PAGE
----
Companies working in these sectors are particularly prone to late payment. The average trade debt of a construction SME was £484,000 in the last financial year, a study of official data by Debt Guard Solicitors found. The smallest firms were the worst affected, being typically out of pocket to the equivalent of 16 per cent of their turnover. Experts recommend that business owners set out clear payment terms, and always chase as soon as an invoice goes beyond its payment deadline. But too many firms still go into administration because they’re owed funds by creditors.
Winning public sector work
Smaller companies struggle to gain their share of public sector contracts, which account for almost 40 per cent of all construction work in the UK. The Government has pledged that SMEs should account for a quarter of all central government contracts by 2015, but the Federation of Master Builders (FMB) estimates that many small construction firms are only successful in their bids ten per cent of the time. The FMB believes there are a number of ways to improve small companies’ chances of success.
- Improve visibility of public sector contracts through proper use of the Government-funded Construction Pipeline.
- Prevent public sector clients from ‘bundling’ projects to make them too large for smaller providers.
- More detailed feedback to unsuccessful firms, telling them within 15 days of making a contract bid why they’ve not been chosen.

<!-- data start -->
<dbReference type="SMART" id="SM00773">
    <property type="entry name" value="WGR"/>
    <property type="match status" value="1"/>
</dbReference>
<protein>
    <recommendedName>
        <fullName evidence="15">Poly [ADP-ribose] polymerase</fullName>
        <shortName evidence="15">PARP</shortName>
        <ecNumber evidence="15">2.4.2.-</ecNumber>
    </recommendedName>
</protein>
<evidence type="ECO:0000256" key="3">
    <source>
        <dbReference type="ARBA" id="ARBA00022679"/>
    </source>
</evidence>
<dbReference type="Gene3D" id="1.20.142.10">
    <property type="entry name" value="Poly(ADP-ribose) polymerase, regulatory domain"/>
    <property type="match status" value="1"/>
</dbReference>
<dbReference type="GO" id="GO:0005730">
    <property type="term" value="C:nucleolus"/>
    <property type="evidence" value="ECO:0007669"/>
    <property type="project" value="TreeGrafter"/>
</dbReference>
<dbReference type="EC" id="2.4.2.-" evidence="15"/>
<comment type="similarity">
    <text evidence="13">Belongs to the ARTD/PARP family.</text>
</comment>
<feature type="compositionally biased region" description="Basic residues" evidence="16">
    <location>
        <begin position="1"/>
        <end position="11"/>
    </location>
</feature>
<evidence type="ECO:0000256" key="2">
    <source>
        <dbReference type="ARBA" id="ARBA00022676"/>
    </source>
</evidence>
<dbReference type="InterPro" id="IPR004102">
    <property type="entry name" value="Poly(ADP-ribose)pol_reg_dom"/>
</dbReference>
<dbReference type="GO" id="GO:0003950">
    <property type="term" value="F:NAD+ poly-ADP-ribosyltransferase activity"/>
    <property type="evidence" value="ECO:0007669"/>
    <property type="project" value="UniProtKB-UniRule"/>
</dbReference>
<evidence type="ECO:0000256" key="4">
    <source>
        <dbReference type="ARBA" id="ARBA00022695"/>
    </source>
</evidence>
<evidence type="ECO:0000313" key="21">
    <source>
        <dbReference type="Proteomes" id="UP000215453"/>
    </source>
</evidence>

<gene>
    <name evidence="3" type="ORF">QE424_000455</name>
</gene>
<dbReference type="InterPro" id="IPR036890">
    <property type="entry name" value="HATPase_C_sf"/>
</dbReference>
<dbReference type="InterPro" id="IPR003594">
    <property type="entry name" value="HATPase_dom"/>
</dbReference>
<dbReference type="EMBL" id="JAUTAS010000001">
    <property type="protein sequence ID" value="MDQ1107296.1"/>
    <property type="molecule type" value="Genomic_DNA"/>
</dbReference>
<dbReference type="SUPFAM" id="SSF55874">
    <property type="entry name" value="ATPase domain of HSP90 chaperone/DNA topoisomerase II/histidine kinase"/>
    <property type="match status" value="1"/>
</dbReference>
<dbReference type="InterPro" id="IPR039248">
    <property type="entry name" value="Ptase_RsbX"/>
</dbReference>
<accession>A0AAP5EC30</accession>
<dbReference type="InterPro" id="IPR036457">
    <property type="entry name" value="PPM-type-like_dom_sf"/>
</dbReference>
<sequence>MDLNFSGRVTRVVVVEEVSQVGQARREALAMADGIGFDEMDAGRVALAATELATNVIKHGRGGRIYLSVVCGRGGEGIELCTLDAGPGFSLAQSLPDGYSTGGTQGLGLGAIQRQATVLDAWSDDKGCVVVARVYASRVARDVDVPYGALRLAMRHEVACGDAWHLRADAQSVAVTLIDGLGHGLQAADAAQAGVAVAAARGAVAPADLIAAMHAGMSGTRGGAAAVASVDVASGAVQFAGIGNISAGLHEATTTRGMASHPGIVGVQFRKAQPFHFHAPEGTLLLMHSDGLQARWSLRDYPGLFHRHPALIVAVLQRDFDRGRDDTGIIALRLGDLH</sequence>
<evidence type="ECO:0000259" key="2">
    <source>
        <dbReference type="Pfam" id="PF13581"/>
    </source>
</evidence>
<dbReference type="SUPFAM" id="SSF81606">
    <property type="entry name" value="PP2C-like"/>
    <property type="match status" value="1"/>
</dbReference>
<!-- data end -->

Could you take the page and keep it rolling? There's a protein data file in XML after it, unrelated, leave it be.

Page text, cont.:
Filling the skills gap
If all of this weren’t enough, smaller construction-related employers also find hiring staff with the right technical skills a major trial. The FMB found that construction firms are struggling to employ bricklayers, plasterers and plumbers, while site managers and supervisors are also in short supply.
Much work has been done to encourage SMEs to hire apprentices and train up their own talent, as we’ve reported on this blog before. Apprenticeships have always been integral to the construction industry. But proposed reforms to apprenticeship funding that will see employers receiving apprentice funding directly rather than via training providers could dissuade building firms from taking on new trainees. It’s feared that the extra bureaucracy and financial burden are likely to put many small companies off taking this path.
A brighter future?
But it’s not all gloomy news for construction businesses. The future could hold some benefits for progressive building-related SMEs. Developments in technology are changing the industry, and they could make it easier for smaller firms to compete with larger operators, according to the Construction Industry Council’s BIM 2050 Group. Contract procurement will become automated, meaning those with the right technology will be at an advantage, regardless of their size. Digitising paper-based processes, greater use of 3D printing, and the introduction of self-healing building materials over the next 30 years are all shifts that smart small firms will embrace to steal a march on their bigger peers.
Innovation is the strongest weapon that smaller house builders have, both in terms of the service they offer clients, and how they operate their business in the day-to-day. Being small, they’re agile and able to adapt to new practices. It’s this that could keep them ahead of their competitors to ensure that they’re part of any future boom, while those that stand still risk going bust.